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Skaldic Poetry of the Scandinavian Middle Ages

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Þjóð Lv 2I/3 — vegr ‘the road’

Fariða ér, áðr fleyja
flatvǫllr heðan batnar,
— verpr Geitis vegr grjóti —
Górøðr, of sæ stóran.
Vindbýsna skalt, vísi
víðfrægr, heðan bíða;
vesið með oss, unz verði
veðr; nús brim fyr Jaðri.

Fariða ér, Górøðr, of stóran sæ, áðr flatvǫllr fleyja batnar heðan; vegr Geitis verpr grjóti. Víðfrægr vísi, skalt bíða vindbýsna heðan; vesið með oss, unz verði veðr; nús brim fyr Jaðri.

Do not go, Guðrøðr, over the swollen sea before the flat plain of ships [SEA] improves after this; the road of Geitir <sea-king> [SEA PATH] flings stones. Far-renowned leader, you must wait out the wind-portents [storm] here; remain with us until there is favourable weather; now there is surf off Jæren.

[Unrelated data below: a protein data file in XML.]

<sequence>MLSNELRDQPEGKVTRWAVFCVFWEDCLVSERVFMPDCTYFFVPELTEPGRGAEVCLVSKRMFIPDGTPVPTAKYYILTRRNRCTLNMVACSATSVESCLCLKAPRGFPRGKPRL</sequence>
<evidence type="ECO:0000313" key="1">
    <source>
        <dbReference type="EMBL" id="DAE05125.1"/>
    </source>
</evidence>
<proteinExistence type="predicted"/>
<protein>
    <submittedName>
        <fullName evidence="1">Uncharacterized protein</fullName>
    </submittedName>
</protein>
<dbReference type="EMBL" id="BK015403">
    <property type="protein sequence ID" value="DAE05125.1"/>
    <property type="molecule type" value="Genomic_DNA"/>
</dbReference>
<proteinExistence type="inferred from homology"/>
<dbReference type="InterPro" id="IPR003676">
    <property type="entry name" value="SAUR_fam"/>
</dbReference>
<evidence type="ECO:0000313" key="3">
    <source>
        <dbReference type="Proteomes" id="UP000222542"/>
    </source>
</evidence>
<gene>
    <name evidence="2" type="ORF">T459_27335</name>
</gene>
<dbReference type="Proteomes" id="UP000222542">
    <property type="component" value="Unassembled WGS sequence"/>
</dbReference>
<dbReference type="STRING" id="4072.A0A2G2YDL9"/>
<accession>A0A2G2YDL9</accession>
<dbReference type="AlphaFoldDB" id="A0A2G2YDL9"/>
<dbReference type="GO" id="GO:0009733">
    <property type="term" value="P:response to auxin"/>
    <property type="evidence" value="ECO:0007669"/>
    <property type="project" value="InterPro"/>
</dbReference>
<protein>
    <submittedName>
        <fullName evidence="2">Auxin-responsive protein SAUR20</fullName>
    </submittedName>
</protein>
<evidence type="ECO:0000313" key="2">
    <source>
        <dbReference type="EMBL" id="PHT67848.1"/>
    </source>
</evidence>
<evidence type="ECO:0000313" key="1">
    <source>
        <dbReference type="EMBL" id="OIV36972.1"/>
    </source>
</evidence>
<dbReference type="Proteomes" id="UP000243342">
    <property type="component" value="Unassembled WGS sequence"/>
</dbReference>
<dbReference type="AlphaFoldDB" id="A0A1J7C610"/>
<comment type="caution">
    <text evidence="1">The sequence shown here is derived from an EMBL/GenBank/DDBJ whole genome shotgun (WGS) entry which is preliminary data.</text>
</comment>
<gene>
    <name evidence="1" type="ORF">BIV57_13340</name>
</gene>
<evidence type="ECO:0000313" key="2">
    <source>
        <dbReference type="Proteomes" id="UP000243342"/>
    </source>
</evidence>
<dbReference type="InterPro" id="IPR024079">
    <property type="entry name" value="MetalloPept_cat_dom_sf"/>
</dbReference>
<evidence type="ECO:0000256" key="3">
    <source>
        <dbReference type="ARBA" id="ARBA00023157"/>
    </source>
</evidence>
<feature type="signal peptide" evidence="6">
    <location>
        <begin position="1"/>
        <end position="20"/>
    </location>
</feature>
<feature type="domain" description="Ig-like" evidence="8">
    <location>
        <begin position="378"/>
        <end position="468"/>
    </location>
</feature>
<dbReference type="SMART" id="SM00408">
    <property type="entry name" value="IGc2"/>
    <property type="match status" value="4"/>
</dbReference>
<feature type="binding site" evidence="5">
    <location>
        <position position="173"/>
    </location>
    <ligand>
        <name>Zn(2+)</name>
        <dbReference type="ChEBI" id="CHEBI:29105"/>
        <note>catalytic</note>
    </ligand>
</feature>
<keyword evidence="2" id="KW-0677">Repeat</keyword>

[3] vegr: veg


[3] vegr ‘the road’: Skj B and Skald adopt the acc. form veg found in . Skj B further makes this the object of fariða ér ‘do not go (on)’ and forms an intercalary clause of verpr … grjóti … of sæ stóran ‘stones are tossed over/on the swollen sea’. Kock (NN §143; Skald) simplifies the word order somewhat, taking l. 3 as an intercalary clause with an impersonal verb and an acc. of place, ‘stones are cast on/over Geitir’s road [SEA]’. But adopting nom. vegr, which is found in all the other mss, renders the clearest syntax (so also ÍF 26; Hkr 1991). It also perhaps explains why the sea is said to fling stones, since the vegr may be envisaged as a road surfaced with gravel (Reichardt 1928, 165).



case: nom.


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